The mining sector has been much in the news, thanks to the CAG report and its sharp slowdown in growth. As Table 1 shows, the supply of coal has only marginally increased each year of the past five, causing a chronic shortfall. Meanwhile, the production of iron ore — as visible in the same table – first plateaued and then took a sharp and worrying dip, alongside Supreme Court sanctions on iron-ore mining. As Table 2 shows, this has had an impact on the prices of both commodities. While coal prices are partially controlled, iron ore has seen a steep increase.
Worldwide, prices have been high too — incentivising illegal, royalty-evading mining and export of iron ore — as Table 3 shows, though they have come down of late, a dip not seen in domestic price indices. Imports of coal, as Table 4 shows, have also increased following domestic shortfalls. The same table also shows how legal exports of iron ore have been oddly volatile in a time of high international prices.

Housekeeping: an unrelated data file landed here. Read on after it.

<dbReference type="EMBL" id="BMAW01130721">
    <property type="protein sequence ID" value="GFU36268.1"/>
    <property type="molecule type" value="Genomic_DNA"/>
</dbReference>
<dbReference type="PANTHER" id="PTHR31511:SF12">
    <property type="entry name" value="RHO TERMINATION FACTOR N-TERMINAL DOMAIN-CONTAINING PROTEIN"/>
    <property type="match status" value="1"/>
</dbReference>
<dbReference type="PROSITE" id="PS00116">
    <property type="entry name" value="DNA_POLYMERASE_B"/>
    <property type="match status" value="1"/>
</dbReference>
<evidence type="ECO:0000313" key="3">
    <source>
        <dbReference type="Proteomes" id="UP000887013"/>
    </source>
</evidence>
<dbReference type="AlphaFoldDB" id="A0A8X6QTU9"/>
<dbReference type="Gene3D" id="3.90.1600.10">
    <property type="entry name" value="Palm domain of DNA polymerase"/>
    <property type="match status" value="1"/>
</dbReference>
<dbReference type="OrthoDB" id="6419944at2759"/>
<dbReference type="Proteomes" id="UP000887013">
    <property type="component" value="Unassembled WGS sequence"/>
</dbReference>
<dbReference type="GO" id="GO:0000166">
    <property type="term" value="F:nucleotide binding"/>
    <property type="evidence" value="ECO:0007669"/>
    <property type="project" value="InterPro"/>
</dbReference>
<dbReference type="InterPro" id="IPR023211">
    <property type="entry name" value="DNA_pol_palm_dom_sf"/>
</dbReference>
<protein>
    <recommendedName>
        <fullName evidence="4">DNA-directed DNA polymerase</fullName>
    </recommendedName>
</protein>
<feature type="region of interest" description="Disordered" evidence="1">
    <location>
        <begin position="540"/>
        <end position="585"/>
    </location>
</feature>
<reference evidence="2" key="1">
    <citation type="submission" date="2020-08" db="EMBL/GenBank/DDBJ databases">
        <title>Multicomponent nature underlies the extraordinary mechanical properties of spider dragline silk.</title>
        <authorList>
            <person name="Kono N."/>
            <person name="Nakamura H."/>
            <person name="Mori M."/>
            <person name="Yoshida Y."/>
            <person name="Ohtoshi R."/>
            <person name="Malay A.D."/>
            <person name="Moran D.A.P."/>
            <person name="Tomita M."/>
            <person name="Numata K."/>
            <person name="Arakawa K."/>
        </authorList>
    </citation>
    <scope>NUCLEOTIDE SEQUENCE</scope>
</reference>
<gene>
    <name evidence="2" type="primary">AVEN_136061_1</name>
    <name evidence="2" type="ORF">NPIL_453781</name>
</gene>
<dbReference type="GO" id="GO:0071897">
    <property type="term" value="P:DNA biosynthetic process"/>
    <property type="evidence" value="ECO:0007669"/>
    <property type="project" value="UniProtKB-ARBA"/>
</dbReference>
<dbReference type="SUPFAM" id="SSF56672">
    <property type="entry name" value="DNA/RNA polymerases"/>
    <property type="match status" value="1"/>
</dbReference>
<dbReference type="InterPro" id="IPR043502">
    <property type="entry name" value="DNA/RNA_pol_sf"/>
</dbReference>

What of industry stakeholders? As Table 5 shows, the coal public-sector units have continued to make steady profits, though profit growth has been slow for the past few years. Which states are particularly dependent on mining income? The states’ royalty collection for non-coal major minerals – in which iron ore is a major component – is shown in Table 6. Note how low down Karnataka is in the list. Odisha dominates royalty collection, and the mines ministry’s estimate of mineral production by value, too, shown in Table 7. In terms of coal resources, however, Jharkhand is at the top of the list in Table 8. (Click for charts)